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Slideshow

"A Test of Competing Pathways to Young Adulthood Violence"

Megan Steele
Online via Zoom
Special Information:
Doctoral Candidate of Sociology

Megan Steele is a doctoral candidate in the Department of Sociology at the University of
Georgia. Her primary research interests include the Family, Life Course, and Aging; Crime,
Law, and Deviance; and Advanced Quantitative Methods. Her dissertation is tentatively titled,
“A Test of Competing Pathways to Young Adulthood Violence.” In this work, she examines
how factors associated with six theories of criminal behavior relate to intimate partner
violence (IPV) and violent crime among a sample of 512 Black young adults. Specifically, she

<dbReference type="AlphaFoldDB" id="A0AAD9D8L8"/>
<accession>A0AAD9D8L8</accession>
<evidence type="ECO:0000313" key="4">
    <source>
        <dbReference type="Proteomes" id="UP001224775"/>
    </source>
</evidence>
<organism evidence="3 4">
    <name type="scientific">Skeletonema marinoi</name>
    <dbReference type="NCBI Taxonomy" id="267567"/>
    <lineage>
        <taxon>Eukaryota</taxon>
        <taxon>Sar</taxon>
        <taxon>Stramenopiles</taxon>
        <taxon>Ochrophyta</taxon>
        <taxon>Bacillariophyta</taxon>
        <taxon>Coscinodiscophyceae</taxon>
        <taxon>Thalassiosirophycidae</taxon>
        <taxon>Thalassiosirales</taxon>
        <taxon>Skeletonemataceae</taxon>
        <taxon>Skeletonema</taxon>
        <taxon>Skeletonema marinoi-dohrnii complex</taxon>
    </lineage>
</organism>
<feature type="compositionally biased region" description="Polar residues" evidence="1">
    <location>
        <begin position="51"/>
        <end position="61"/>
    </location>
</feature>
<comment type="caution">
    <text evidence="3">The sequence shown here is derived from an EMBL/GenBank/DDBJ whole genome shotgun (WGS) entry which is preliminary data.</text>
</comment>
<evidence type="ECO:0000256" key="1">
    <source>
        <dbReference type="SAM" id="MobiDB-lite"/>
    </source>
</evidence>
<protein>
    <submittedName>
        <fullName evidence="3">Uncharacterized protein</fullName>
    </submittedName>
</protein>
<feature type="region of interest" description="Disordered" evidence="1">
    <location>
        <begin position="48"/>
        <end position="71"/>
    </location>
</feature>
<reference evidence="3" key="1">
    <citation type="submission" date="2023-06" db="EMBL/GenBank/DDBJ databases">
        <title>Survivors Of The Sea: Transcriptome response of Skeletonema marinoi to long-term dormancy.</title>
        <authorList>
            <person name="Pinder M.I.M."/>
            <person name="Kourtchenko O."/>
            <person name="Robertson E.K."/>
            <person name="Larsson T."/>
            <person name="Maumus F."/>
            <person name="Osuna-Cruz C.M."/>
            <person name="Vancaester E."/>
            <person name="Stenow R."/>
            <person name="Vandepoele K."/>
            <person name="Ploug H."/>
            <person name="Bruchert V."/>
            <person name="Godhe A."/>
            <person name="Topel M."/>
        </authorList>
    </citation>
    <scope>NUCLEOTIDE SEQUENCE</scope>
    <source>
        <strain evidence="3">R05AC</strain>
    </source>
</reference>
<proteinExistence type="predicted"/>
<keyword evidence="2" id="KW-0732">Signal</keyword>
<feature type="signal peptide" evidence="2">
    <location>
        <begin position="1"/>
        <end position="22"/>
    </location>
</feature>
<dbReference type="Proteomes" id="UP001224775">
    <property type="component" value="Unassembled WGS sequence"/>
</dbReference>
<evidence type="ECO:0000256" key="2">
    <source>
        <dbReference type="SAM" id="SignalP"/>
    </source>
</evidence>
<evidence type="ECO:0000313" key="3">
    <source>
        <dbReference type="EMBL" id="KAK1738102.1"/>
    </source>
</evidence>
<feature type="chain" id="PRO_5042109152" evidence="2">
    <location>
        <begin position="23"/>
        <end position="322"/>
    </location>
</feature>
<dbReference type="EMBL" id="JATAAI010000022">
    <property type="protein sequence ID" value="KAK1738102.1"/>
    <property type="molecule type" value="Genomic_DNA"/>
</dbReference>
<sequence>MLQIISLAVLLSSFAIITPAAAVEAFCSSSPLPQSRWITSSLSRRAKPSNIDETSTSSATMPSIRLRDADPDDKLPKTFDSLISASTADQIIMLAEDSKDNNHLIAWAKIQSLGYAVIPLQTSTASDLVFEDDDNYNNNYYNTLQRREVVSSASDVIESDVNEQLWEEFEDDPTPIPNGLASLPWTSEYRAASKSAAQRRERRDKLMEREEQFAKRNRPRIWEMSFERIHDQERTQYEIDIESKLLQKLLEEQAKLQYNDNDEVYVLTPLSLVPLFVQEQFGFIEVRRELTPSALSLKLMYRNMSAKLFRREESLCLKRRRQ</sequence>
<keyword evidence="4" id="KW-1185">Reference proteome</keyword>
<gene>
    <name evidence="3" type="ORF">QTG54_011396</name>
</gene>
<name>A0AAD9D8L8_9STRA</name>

tests mediators connected to social learning, social control, self-control, general strain, social
information processing, and feminist pathways theories. While past research has provided
support for all of these theories, few studies have assessed the relative contribution of each
while controlling for the processes proposed by the others. Longitudinal analyses using path
modeling revealed men’s violence was significantly related to mechanisms associated with
general strain and social control theories, while findings among women showed support for
social learning, feminist pathways, and general strain theories. Implications for future
research, prevention, and intervention will be discussed.

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